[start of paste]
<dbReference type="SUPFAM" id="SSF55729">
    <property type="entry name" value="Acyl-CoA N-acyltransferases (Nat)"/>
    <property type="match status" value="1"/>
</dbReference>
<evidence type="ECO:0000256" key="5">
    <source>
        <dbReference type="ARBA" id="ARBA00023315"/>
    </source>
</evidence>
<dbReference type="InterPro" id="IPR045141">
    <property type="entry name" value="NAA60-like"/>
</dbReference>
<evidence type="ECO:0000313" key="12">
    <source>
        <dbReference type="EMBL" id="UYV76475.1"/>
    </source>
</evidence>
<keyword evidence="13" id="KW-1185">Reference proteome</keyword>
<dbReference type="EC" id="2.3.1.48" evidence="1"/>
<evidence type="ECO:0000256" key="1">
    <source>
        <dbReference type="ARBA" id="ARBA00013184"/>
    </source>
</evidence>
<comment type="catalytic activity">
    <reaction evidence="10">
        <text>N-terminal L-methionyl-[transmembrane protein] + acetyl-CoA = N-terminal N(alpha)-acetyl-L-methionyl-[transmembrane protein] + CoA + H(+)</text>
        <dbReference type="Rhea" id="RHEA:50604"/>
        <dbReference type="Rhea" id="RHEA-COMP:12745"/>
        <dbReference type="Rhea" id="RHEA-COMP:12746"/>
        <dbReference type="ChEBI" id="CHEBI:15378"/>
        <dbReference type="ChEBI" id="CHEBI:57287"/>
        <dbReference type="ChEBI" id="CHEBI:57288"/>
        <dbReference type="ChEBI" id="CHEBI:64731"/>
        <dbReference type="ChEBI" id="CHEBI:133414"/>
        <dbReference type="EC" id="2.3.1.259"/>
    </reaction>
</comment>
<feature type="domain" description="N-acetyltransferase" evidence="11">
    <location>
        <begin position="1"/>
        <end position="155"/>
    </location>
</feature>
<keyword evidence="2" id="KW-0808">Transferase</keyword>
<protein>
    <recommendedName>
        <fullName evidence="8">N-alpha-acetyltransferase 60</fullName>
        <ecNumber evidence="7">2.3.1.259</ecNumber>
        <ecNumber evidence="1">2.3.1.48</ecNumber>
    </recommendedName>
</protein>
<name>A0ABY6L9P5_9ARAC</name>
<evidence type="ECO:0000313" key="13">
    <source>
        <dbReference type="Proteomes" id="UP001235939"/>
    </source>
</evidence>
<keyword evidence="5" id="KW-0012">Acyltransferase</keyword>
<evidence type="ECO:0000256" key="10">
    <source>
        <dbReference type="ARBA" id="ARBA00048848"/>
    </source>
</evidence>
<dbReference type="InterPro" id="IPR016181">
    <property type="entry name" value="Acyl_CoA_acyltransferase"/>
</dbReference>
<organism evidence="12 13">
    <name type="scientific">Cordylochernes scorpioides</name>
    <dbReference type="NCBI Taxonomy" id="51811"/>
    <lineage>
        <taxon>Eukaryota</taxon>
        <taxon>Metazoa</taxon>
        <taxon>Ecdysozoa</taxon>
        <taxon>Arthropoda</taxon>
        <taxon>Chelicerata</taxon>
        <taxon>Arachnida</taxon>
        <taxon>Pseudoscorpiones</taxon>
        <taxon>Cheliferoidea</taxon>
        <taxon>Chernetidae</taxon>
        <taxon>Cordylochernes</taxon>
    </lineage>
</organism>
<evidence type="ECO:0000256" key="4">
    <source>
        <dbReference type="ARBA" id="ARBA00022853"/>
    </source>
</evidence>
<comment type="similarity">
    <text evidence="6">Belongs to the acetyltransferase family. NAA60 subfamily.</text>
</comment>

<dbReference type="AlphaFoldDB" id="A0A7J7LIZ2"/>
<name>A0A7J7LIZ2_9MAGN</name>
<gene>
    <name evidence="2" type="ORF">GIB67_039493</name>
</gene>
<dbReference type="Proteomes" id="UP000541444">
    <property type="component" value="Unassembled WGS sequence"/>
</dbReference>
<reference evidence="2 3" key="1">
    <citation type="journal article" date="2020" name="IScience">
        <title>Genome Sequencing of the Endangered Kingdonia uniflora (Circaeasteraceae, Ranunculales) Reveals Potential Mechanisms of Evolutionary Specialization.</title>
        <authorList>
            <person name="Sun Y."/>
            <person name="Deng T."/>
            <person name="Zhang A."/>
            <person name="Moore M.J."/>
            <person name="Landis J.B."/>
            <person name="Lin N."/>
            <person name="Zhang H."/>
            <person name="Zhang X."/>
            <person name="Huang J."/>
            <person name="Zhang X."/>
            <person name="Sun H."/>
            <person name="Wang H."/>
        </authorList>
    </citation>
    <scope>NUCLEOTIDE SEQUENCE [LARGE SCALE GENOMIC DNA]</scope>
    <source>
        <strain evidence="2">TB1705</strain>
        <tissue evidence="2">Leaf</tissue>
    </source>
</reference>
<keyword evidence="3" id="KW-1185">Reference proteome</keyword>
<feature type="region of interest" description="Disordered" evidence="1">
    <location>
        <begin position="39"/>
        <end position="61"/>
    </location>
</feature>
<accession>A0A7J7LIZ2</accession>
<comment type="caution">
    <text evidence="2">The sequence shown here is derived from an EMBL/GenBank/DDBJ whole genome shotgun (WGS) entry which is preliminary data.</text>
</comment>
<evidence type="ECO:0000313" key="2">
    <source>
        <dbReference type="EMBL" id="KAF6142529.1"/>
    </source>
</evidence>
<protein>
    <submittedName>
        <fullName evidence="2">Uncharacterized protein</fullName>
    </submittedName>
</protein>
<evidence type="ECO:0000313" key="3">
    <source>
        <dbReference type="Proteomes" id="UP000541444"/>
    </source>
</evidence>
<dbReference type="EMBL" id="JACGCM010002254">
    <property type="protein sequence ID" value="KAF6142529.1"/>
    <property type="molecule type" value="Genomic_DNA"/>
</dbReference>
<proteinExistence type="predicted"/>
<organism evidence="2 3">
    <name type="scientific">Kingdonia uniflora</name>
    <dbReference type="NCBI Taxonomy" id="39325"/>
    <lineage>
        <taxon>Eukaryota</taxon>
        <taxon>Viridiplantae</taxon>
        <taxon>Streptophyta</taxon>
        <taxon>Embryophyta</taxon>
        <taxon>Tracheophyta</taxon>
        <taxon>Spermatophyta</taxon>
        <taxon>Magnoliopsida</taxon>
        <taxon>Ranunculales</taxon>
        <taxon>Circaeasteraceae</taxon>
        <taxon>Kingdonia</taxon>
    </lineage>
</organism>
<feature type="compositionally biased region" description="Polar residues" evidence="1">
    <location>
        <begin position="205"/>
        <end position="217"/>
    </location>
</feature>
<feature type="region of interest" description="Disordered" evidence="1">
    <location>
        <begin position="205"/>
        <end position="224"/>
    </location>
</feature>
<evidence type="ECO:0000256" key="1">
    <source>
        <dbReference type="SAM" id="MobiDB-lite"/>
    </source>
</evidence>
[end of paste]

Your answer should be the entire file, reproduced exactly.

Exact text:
<dbReference type="SUPFAM" id="SSF55729">
    <property type="entry name" value="Acyl-CoA N-acyltransferases (Nat)"/>
    <property type="match status" value="1"/>
</dbReference>
<evidence type="ECO:0000256" key="5">
    <source>
        <dbReference type="ARBA" id="ARBA00023315"/>
    </source>
</evidence>
<dbReference type="InterPro" id="IPR045141">
    <property type="entry name" value="NAA60-like"/>
</dbReference>
<evidence type="ECO:0000313" key="12">
    <source>
        <dbReference type="EMBL" id="UYV76475.1"/>
    </source>
</evidence>
<keyword evidence="13" id="KW-1185">Reference proteome</keyword>
<dbReference type="EC" id="2.3.1.48" evidence="1"/>
<evidence type="ECO:0000256" key="1">
    <source>
        <dbReference type="ARBA" id="ARBA00013184"/>
    </source>
</evidence>
<comment type="catalytic activity">
    <reaction evidence="10">
        <text>N-terminal L-methionyl-[transmembrane protein] + acetyl-CoA = N-terminal N(alpha)-acetyl-L-methionyl-[transmembrane protein] + CoA + H(+)</text>
        <dbReference type="Rhea" id="RHEA:50604"/>
        <dbReference type="Rhea" id="RHEA-COMP:12745"/>
        <dbReference type="Rhea" id="RHEA-COMP:12746"/>
        <dbReference type="ChEBI" id="CHEBI:15378"/>
        <dbReference type="ChEBI" id="CHEBI:57287"/>
        <dbReference type="ChEBI" id="CHEBI:57288"/>
        <dbReference type="ChEBI" id="CHEBI:64731"/>
        <dbReference type="ChEBI" id="CHEBI:133414"/>
        <dbReference type="EC" id="2.3.1.259"/>
    </reaction>
</comment>
<feature type="domain" description="N-acetyltransferase" evidence="11">
    <location>
        <begin position="1"/>
        <end position="155"/>
    </location>
</feature>
<keyword evidence="2" id="KW-0808">Transferase</keyword>
<protein>
    <recommendedName>
        <fullName evidence="8">N-alpha-acetyltransferase 60</fullName>
        <ecNumber evidence="7">2.3.1.259</ecNumber>
        <ecNumber evidence="1">2.3.1.48</ecNumber>
    </recommendedName>
</protein>
<name>A0ABY6L9P5_9ARAC</name>
<evidence type="ECO:0000313" key="13">
    <source>
        <dbReference type="Proteomes" id="UP001235939"/>
    </source>
</evidence>
<keyword evidence="5" id="KW-0012">Acyltransferase</keyword>
<evidence type="ECO:0000256" key="10">
    <source>
        <dbReference type="ARBA" id="ARBA00048848"/>
    </source>
</evidence>
<dbReference type="InterPro" id="IPR016181">
    <property type="entry name" value="Acyl_CoA_acyltransferase"/>
</dbReference>
<organism evidence="12 13">
    <name type="scientific">Cordylochernes scorpioides</name>
    <dbReference type="NCBI Taxonomy" id="51811"/>
    <lineage>
        <taxon>Eukaryota</taxon>
        <taxon>Metazoa</taxon>
        <taxon>Ecdysozoa</taxon>
        <taxon>Arthropoda</taxon>
        <taxon>Chelicerata</taxon>
        <taxon>Arachnida</taxon>
        <taxon>Pseudoscorpiones</taxon>
        <taxon>Cheliferoidea</taxon>
        <taxon>Chernetidae</taxon>
        <taxon>Cordylochernes</taxon>
    </lineage>
</organism>
<evidence type="ECO:0000256" key="4">
    <source>
        <dbReference type="ARBA" id="ARBA00022853"/>
    </source>
</evidence>
<comment type="similarity">
    <text evidence="6">Belongs to the acetyltransferase family. NAA60 subfamily.</text>
</comment>

<dbReference type="AlphaFoldDB" id="A0A7J7LIZ2"/>
<name>A0A7J7LIZ2_9MAGN</name>
<gene>
    <name evidence="2" type="ORF">GIB67_039493</name>
</gene>
<dbReference type="Proteomes" id="UP000541444">
    <property type="component" value="Unassembled WGS sequence"/>
</dbReference>
<reference evidence="2 3" key="1">
    <citation type="journal article" date="2020" name="IScience">
        <title>Genome Sequencing of the Endangered Kingdonia uniflora (Circaeasteraceae, Ranunculales) Reveals Potential Mechanisms of Evolutionary Specialization.</title>
        <authorList>
            <person name="Sun Y."/>
            <person name="Deng T."/>
            <person name="Zhang A."/>
            <person name="Moore M.J."/>
            <person name="Landis J.B."/>
            <person name="Lin N."/>
            <person name="Zhang H."/>
            <person name="Zhang X."/>
            <person name="Huang J."/>
            <person name="Zhang X."/>
            <person name="Sun H."/>
            <person name="Wang H."/>
        </authorList>
    </citation>
    <scope>NUCLEOTIDE SEQUENCE [LARGE SCALE GENOMIC DNA]</scope>
    <source>
        <strain evidence="2">TB1705</strain>
        <tissue evidence="2">Leaf</tissue>
    </source>
</reference>
<keyword evidence="3" id="KW-1185">Reference proteome</keyword>
<feature type="region of interest" description="Disordered" evidence="1">
    <location>
        <begin position="39"/>
        <end position="61"/>
    </location>
</feature>
<accession>A0A7J7LIZ2</accession>
<comment type="caution">
    <text evidence="2">The sequence shown here is derived from an EMBL/GenBank/DDBJ whole genome shotgun (WGS) entry which is preliminary data.</text>
</comment>
<evidence type="ECO:0000313" key="2">
    <source>
        <dbReference type="EMBL" id="KAF6142529.1"/>
    </source>
</evidence>
<protein>
    <submittedName>
        <fullName evidence="2">Uncharacterized protein</fullName>
    </submittedName>
</protein>
<evidence type="ECO:0000313" key="3">
    <source>
        <dbReference type="Proteomes" id="UP000541444"/>
    </source>
</evidence>
<dbReference type="EMBL" id="JACGCM010002254">
    <property type="protein sequence ID" value="KAF6142529.1"/>
    <property type="molecule type" value="Genomic_DNA"/>
</dbReference>
<proteinExistence type="predicted"/>
<organism evidence="2 3">
    <name type="scientific">Kingdonia uniflora</name>
    <dbReference type="NCBI Taxonomy" id="39325"/>
    <lineage>
        <taxon>Eukaryota</taxon>
        <taxon>Viridiplantae</taxon>
        <taxon>Streptophyta</taxon>
        <taxon>Embryophyta</taxon>
        <taxon>Tracheophyta</taxon>
        <taxon>Spermatophyta</taxon>
        <taxon>Magnoliopsida</taxon>
        <taxon>Ranunculales</taxon>
        <taxon>Circaeasteraceae</taxon>
        <taxon>Kingdonia</taxon>
    </lineage>
</organism>
<feature type="compositionally biased region" description="Polar residues" evidence="1">
    <location>
        <begin position="205"/>
        <end position="217"/>
    </location>
</feature>
<feature type="region of interest" description="Disordered" evidence="1">
    <location>
        <begin position="205"/>
        <end position="224"/>
    </location>
</feature>
<evidence type="ECO:0000256" key="1">
    <source>
        <dbReference type="SAM" id="MobiDB-lite"/>
    </source>
</evidence>